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Medication risks

Safe care and medications

Medication reconciliation

Female pharmacist smilingMedication reconciliation is a process in which accurate and complete medication information for the patient is communicated at all transitions of care — from healthcare facility admission to discharge. Since the process involves multiple healthcare professionals (e.g. physician, nurse, pharmacist), effective team communication is essential.

Stages of the medication reconciliation process

The medication reconciliation process should be completed at each stage of the patient's hospitalization:
  • Admission: Evaluate each of the patient's home medications and determine if they should be continued, modified, or discontinued.
  • In-hospital transfer: Evaluate whether the patient's present hospital medications should be continued and whether home medications should be resumed, modified, or discontinued. Note: Transfer refers to a change in service, level of care (including post-operative), or hospital unit.
  • Discharge: To avoid duplicating, omitting, or prescribing unnecessary medications, cross-reference the patient's home medication list with the most recent medication administration record to compare and evaluate all:
    • pre-hospital medications
    • medications started or modified in hospital
    • planned post-discharge medications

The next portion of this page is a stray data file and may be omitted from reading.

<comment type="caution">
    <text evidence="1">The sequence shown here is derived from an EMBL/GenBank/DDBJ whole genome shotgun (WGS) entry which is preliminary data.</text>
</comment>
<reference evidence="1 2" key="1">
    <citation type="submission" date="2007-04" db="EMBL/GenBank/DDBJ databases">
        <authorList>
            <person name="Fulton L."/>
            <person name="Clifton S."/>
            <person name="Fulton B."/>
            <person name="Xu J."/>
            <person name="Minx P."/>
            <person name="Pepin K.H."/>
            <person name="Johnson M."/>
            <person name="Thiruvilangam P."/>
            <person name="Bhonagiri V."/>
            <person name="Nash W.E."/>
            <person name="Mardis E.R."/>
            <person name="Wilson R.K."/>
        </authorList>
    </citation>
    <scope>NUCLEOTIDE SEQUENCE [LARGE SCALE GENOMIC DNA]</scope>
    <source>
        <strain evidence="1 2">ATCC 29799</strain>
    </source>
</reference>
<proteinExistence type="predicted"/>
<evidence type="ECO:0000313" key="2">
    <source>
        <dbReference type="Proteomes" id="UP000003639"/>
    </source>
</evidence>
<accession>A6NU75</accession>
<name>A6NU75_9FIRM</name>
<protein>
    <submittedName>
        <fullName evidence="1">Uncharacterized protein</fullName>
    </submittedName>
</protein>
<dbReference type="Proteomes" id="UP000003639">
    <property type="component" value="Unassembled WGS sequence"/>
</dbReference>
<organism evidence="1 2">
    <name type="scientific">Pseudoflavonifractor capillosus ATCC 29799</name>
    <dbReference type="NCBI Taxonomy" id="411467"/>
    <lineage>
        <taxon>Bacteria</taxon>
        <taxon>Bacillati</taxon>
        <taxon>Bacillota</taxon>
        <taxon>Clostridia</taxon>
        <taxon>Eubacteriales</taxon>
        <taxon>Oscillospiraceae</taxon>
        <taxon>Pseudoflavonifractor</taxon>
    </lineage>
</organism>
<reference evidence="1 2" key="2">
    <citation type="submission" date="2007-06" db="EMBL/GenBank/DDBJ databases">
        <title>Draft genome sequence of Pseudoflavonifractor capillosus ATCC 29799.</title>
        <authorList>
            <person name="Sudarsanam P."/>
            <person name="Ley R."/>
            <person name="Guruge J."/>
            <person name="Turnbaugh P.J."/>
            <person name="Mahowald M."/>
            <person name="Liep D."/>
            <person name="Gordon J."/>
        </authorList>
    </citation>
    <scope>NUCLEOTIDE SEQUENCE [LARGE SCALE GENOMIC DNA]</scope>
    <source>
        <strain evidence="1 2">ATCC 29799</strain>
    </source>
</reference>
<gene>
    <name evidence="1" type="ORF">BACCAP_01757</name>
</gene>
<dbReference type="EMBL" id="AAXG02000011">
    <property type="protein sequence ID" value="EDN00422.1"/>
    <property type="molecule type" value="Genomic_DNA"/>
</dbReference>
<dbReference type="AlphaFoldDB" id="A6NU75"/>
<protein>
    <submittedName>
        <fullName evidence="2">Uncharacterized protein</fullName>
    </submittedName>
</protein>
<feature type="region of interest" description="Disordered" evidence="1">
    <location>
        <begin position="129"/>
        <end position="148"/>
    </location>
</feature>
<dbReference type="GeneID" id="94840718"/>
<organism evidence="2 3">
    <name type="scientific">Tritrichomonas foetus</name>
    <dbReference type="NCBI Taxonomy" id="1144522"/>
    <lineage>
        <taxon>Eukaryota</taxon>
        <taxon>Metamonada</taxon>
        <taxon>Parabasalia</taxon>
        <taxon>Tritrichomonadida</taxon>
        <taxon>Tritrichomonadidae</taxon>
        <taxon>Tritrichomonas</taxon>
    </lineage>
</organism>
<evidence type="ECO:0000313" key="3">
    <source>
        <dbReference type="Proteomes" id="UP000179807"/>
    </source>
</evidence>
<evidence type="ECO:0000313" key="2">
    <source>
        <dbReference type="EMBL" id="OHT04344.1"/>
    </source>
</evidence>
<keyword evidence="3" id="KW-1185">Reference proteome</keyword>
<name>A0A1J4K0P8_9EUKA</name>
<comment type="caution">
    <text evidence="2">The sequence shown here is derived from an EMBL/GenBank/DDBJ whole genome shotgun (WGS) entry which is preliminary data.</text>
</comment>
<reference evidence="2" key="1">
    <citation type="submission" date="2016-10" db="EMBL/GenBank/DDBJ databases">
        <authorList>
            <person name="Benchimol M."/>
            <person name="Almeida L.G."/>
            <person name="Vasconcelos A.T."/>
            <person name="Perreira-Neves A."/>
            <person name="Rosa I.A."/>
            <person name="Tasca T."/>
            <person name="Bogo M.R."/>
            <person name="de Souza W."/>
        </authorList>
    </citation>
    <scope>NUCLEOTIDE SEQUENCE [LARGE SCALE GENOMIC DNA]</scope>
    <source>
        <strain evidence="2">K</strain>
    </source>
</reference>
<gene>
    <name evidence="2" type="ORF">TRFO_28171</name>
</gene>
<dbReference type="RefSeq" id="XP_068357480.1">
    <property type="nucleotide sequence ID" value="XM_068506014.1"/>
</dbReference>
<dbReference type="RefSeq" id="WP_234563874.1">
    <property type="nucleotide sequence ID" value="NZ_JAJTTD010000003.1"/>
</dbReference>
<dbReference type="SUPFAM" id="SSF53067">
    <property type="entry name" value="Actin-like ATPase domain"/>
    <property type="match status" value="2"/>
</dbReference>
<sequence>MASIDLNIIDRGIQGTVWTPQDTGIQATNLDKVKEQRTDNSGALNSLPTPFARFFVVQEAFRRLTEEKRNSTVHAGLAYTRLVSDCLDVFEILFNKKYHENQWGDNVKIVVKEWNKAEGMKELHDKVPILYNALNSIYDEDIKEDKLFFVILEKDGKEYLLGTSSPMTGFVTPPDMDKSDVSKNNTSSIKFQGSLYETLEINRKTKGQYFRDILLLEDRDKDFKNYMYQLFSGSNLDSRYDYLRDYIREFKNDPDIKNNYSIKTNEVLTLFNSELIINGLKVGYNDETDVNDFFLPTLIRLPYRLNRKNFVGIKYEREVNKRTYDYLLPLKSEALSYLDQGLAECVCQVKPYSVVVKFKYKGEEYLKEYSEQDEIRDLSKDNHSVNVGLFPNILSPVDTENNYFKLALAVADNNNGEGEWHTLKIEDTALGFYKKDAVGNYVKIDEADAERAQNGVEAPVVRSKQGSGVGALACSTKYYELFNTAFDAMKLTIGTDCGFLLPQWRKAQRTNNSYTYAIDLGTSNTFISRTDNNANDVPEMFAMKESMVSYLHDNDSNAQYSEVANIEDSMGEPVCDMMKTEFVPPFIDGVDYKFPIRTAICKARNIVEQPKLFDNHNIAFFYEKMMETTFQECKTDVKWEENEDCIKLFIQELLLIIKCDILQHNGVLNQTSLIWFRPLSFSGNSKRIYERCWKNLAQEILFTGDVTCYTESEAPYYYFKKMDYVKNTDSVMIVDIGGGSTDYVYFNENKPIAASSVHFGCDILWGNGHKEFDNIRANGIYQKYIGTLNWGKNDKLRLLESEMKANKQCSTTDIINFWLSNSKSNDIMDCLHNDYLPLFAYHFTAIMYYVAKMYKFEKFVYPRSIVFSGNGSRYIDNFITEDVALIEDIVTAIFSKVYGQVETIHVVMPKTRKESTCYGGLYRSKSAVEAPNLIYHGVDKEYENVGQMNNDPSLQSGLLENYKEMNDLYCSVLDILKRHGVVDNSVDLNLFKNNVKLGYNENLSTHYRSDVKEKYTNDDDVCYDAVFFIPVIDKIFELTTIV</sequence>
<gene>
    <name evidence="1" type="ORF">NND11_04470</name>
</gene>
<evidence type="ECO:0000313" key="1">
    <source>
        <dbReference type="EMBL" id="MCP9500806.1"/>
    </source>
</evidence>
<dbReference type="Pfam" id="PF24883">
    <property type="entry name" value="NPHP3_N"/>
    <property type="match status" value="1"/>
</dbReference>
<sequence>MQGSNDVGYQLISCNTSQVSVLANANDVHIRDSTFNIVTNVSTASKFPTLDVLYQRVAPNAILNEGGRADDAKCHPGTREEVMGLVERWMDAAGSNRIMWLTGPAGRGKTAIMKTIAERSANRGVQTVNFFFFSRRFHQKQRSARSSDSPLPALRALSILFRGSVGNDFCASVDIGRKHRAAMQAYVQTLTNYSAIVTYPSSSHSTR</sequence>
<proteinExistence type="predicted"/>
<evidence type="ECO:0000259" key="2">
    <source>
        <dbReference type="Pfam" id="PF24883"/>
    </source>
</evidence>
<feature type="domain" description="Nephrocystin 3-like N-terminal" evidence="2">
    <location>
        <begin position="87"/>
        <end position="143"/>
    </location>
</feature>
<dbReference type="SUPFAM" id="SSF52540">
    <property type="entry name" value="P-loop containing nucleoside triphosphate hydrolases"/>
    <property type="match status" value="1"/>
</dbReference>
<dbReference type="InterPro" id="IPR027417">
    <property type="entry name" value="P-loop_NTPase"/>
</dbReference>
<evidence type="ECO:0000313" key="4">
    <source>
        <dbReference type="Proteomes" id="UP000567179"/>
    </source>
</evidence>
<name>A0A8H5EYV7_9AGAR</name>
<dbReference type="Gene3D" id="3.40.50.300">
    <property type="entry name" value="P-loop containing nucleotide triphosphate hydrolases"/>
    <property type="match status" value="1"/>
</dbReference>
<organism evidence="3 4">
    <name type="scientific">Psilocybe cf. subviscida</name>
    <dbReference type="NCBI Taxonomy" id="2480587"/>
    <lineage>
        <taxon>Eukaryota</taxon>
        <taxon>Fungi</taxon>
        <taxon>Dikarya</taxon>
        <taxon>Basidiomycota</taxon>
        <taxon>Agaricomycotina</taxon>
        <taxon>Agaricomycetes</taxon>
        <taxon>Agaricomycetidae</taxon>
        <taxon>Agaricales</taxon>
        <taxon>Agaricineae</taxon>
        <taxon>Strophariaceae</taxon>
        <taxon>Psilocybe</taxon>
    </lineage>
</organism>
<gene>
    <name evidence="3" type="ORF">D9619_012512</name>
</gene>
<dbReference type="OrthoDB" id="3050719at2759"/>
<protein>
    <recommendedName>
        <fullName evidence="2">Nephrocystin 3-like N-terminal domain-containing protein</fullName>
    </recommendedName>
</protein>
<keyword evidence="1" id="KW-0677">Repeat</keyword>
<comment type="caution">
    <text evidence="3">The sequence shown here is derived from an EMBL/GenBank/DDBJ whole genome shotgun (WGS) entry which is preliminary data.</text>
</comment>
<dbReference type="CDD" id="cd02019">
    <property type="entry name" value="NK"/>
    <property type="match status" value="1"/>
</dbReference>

Case: Resident unaware of patient's anticoagulated status at admission
Close up of forehead with cut


An elderly long-term care facility patient on warfarin falls and sustains a large head laceration, but does not lose consciousness. Facility staff provide a list of the patient's current medications to the paramedic who, in turn, gives the list to the emergency department (ED) triage nurse.

Although the nurse notes in the ED medical record all of the patient's medications, including warfarin, she does not verbally communicate this information to other ED personnel. The ED resident does not review the patient's list of home medications, so he is unaware of the patient's anticoagulated status.

After examining the patient and suturing the laceration, the ED resident discharges the patient back to the long-term care facility.


No imaging is ordered because the ED resident believes there is no clinical indication for it.

The patient subsequently dies of an undiagnosed subdural hemorrhage.

Think about it

What do you think contributed to this adverse event (accident in Québec)?

Lessons learned

  • A better patient outcome might have resulted if the triage nurse had notified the ED resident and other ED personnel of the patient's anticoagulation medication.
  • If the ED resident had reviewed the patient's list of home medications in the ED record, he would have noted the patient was on warfarin and might have ordered further diagnostic investigations (e.g. International Normalized Ratio [INR] level, head CT scan).

Medication reconciliation safeguards

Experts have suggested in the CMPA case files that the following medication reconciliation safeguards be considered:
  • Obtain an accurate and complete list of the patient's current home medications upon admission.
  • When possible, confirm the medications and dosages with the patient or family or substitute decision-maker.
  • Refer to the patient's home medications list when writing orders at admission, transfer, and discharge.
  • When discharging a patient, compare and evaluate all pre-hospital medications, medications started or modified in hospital, and planned post-discharge medications. Clarify any discrepancies.